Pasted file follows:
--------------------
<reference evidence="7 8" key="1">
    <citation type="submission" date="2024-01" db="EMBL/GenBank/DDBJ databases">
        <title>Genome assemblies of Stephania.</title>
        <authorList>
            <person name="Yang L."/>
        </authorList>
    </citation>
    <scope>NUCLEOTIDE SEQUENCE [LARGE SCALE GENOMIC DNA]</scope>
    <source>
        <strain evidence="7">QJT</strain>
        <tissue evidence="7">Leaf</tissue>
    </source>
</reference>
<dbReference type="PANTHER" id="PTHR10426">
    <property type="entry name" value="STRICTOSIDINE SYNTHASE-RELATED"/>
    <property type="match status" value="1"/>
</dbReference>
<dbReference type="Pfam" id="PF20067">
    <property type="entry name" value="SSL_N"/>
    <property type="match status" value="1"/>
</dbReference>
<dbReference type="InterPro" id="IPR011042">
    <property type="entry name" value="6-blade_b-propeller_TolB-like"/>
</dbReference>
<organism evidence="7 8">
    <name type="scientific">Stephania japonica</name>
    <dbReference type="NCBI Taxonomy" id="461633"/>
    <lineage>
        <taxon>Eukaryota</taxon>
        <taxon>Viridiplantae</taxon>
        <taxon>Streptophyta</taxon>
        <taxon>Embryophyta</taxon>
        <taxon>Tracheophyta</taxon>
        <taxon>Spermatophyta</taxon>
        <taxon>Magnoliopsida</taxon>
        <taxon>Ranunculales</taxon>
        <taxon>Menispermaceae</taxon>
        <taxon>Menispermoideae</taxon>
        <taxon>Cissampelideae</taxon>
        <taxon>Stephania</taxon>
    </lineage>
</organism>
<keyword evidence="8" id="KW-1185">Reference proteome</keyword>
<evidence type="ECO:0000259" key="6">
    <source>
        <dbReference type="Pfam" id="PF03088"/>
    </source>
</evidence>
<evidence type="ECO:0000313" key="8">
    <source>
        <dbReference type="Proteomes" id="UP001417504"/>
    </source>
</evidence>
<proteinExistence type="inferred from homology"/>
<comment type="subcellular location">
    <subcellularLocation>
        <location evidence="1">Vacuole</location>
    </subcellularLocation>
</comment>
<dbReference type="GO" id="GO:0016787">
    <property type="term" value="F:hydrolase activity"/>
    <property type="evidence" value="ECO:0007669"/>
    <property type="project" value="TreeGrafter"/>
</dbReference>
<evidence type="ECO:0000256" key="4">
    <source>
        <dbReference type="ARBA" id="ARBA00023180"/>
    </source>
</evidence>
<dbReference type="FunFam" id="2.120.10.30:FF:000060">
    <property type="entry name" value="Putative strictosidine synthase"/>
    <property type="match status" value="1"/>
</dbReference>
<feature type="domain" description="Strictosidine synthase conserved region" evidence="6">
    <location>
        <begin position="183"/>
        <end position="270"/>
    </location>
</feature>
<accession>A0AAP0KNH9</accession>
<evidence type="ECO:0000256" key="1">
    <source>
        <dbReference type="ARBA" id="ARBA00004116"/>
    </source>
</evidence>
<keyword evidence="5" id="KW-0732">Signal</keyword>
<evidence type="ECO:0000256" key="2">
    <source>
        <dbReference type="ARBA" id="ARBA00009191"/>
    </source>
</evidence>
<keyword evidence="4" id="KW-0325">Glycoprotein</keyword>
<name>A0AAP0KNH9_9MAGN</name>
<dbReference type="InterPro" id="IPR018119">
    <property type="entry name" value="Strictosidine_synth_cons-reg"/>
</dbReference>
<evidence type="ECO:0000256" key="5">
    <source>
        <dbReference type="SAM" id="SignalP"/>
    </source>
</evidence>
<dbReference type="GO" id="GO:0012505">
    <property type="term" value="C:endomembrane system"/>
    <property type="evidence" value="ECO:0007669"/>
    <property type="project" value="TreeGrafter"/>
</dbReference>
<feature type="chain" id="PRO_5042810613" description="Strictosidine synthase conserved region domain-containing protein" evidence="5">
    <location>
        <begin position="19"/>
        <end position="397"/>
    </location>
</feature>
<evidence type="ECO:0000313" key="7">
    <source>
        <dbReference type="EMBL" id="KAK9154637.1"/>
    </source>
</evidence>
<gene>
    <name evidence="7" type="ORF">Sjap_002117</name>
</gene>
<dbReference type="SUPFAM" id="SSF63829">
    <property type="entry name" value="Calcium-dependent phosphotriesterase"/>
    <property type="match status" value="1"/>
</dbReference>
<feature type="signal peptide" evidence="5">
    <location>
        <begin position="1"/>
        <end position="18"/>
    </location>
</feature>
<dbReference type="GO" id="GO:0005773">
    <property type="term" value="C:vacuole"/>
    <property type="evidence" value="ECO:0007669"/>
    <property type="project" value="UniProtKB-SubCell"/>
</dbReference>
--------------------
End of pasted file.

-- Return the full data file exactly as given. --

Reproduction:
<reference evidence="7 8" key="1">
    <citation type="submission" date="2024-01" db="EMBL/GenBank/DDBJ databases">
        <title>Genome assemblies of Stephania.</title>
        <authorList>
            <person name="Yang L."/>
        </authorList>
    </citation>
    <scope>NUCLEOTIDE SEQUENCE [LARGE SCALE GENOMIC DNA]</scope>
    <source>
        <strain evidence="7">QJT</strain>
        <tissue evidence="7">Leaf</tissue>
    </source>
</reference>
<dbReference type="PANTHER" id="PTHR10426">
    <property type="entry name" value="STRICTOSIDINE SYNTHASE-RELATED"/>
    <property type="match status" value="1"/>
</dbReference>
<dbReference type="Pfam" id="PF20067">
    <property type="entry name" value="SSL_N"/>
    <property type="match status" value="1"/>
</dbReference>
<dbReference type="InterPro" id="IPR011042">
    <property type="entry name" value="6-blade_b-propeller_TolB-like"/>
</dbReference>
<organism evidence="7 8">
    <name type="scientific">Stephania japonica</name>
    <dbReference type="NCBI Taxonomy" id="461633"/>
    <lineage>
        <taxon>Eukaryota</taxon>
        <taxon>Viridiplantae</taxon>
        <taxon>Streptophyta</taxon>
        <taxon>Embryophyta</taxon>
        <taxon>Tracheophyta</taxon>
        <taxon>Spermatophyta</taxon>
        <taxon>Magnoliopsida</taxon>
        <taxon>Ranunculales</taxon>
        <taxon>Menispermaceae</taxon>
        <taxon>Menispermoideae</taxon>
        <taxon>Cissampelideae</taxon>
        <taxon>Stephania</taxon>
    </lineage>
</organism>
<keyword evidence="8" id="KW-1185">Reference proteome</keyword>
<evidence type="ECO:0000259" key="6">
    <source>
        <dbReference type="Pfam" id="PF03088"/>
    </source>
</evidence>
<evidence type="ECO:0000313" key="8">
    <source>
        <dbReference type="Proteomes" id="UP001417504"/>
    </source>
</evidence>
<proteinExistence type="inferred from homology"/>
<comment type="subcellular location">
    <subcellularLocation>
        <location evidence="1">Vacuole</location>
    </subcellularLocation>
</comment>
<dbReference type="GO" id="GO:0016787">
    <property type="term" value="F:hydrolase activity"/>
    <property type="evidence" value="ECO:0007669"/>
    <property type="project" value="TreeGrafter"/>
</dbReference>
<evidence type="ECO:0000256" key="4">
    <source>
        <dbReference type="ARBA" id="ARBA00023180"/>
    </source>
</evidence>
<dbReference type="FunFam" id="2.120.10.30:FF:000060">
    <property type="entry name" value="Putative strictosidine synthase"/>
    <property type="match status" value="1"/>
</dbReference>
<feature type="domain" description="Strictosidine synthase conserved region" evidence="6">
    <location>
        <begin position="183"/>
        <end position="270"/>
    </location>
</feature>
<accession>A0AAP0KNH9</accession>
<evidence type="ECO:0000256" key="1">
    <source>
        <dbReference type="ARBA" id="ARBA00004116"/>
    </source>
</evidence>
<keyword evidence="5" id="KW-0732">Signal</keyword>
<evidence type="ECO:0000256" key="2">
    <source>
        <dbReference type="ARBA" id="ARBA00009191"/>
    </source>
</evidence>
<keyword evidence="4" id="KW-0325">Glycoprotein</keyword>
<name>A0AAP0KNH9_9MAGN</name>
<dbReference type="InterPro" id="IPR018119">
    <property type="entry name" value="Strictosidine_synth_cons-reg"/>
</dbReference>
<evidence type="ECO:0000256" key="5">
    <source>
        <dbReference type="SAM" id="SignalP"/>
    </source>
</evidence>
<dbReference type="GO" id="GO:0012505">
    <property type="term" value="C:endomembrane system"/>
    <property type="evidence" value="ECO:0007669"/>
    <property type="project" value="TreeGrafter"/>
</dbReference>
<feature type="chain" id="PRO_5042810613" description="Strictosidine synthase conserved region domain-containing protein" evidence="5">
    <location>
        <begin position="19"/>
        <end position="397"/>
    </location>
</feature>
<evidence type="ECO:0000313" key="7">
    <source>
        <dbReference type="EMBL" id="KAK9154637.1"/>
    </source>
</evidence>
<gene>
    <name evidence="7" type="ORF">Sjap_002117</name>
</gene>
<dbReference type="SUPFAM" id="SSF63829">
    <property type="entry name" value="Calcium-dependent phosphotriesterase"/>
    <property type="match status" value="1"/>
</dbReference>
<feature type="signal peptide" evidence="5">
    <location>
        <begin position="1"/>
        <end position="18"/>
    </location>
</feature>
<dbReference type="GO" id="GO:0005773">
    <property type="term" value="C:vacuole"/>
    <property type="evidence" value="ECO:0007669"/>
    <property type="project" value="UniProtKB-SubCell"/>
</dbReference>